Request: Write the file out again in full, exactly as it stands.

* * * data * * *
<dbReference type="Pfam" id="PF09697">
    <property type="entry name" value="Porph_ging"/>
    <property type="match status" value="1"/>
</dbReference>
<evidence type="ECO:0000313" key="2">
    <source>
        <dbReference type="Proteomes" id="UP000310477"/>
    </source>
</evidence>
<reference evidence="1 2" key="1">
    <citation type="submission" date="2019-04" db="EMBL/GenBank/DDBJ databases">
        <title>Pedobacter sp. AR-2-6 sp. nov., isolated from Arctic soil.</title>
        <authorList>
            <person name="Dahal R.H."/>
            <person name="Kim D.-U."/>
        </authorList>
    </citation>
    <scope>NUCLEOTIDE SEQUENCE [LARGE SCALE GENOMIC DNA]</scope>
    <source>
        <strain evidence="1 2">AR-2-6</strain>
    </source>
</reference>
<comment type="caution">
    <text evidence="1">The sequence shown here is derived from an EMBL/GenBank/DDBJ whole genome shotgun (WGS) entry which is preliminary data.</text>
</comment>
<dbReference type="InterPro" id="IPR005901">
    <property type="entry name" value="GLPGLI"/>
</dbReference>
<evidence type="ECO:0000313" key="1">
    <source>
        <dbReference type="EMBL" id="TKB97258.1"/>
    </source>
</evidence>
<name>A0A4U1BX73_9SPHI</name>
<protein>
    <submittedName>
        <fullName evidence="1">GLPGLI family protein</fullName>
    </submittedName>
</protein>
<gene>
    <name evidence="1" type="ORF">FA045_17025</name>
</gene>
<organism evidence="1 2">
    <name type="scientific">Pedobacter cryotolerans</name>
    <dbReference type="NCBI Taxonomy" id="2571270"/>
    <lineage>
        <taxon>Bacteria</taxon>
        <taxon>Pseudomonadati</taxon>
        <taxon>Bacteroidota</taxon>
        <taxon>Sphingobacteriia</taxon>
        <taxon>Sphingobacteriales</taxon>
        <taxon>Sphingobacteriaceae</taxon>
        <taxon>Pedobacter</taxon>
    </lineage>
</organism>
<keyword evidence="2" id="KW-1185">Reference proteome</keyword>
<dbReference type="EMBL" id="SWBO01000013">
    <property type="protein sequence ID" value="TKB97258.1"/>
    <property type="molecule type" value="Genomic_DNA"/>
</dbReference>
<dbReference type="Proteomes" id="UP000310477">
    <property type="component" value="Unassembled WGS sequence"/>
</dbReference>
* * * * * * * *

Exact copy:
<dbReference type="Pfam" id="PF09697">
    <property type="entry name" value="Porph_ging"/>
    <property type="match status" value="1"/>
</dbReference>
<evidence type="ECO:0000313" key="2">
    <source>
        <dbReference type="Proteomes" id="UP000310477"/>
    </source>
</evidence>
<reference evidence="1 2" key="1">
    <citation type="submission" date="2019-04" db="EMBL/GenBank/DDBJ databases">
        <title>Pedobacter sp. AR-2-6 sp. nov., isolated from Arctic soil.</title>
        <authorList>
            <person name="Dahal R.H."/>
            <person name="Kim D.-U."/>
        </authorList>
    </citation>
    <scope>NUCLEOTIDE SEQUENCE [LARGE SCALE GENOMIC DNA]</scope>
    <source>
        <strain evidence="1 2">AR-2-6</strain>
    </source>
</reference>
<comment type="caution">
    <text evidence="1">The sequence shown here is derived from an EMBL/GenBank/DDBJ whole genome shotgun (WGS) entry which is preliminary data.</text>
</comment>
<dbReference type="InterPro" id="IPR005901">
    <property type="entry name" value="GLPGLI"/>
</dbReference>
<evidence type="ECO:0000313" key="1">
    <source>
        <dbReference type="EMBL" id="TKB97258.1"/>
    </source>
</evidence>
<name>A0A4U1BX73_9SPHI</name>
<protein>
    <submittedName>
        <fullName evidence="1">GLPGLI family protein</fullName>
    </submittedName>
</protein>
<gene>
    <name evidence="1" type="ORF">FA045_17025</name>
</gene>
<organism evidence="1 2">
    <name type="scientific">Pedobacter cryotolerans</name>
    <dbReference type="NCBI Taxonomy" id="2571270"/>
    <lineage>
        <taxon>Bacteria</taxon>
        <taxon>Pseudomonadati</taxon>
        <taxon>Bacteroidota</taxon>
        <taxon>Sphingobacteriia</taxon>
        <taxon>Sphingobacteriales</taxon>
        <taxon>Sphingobacteriaceae</taxon>
        <taxon>Pedobacter</taxon>
    </lineage>
</organism>
<keyword evidence="2" id="KW-1185">Reference proteome</keyword>
<dbReference type="EMBL" id="SWBO01000013">
    <property type="protein sequence ID" value="TKB97258.1"/>
    <property type="molecule type" value="Genomic_DNA"/>
</dbReference>
<dbReference type="Proteomes" id="UP000310477">
    <property type="component" value="Unassembled WGS sequence"/>
</dbReference>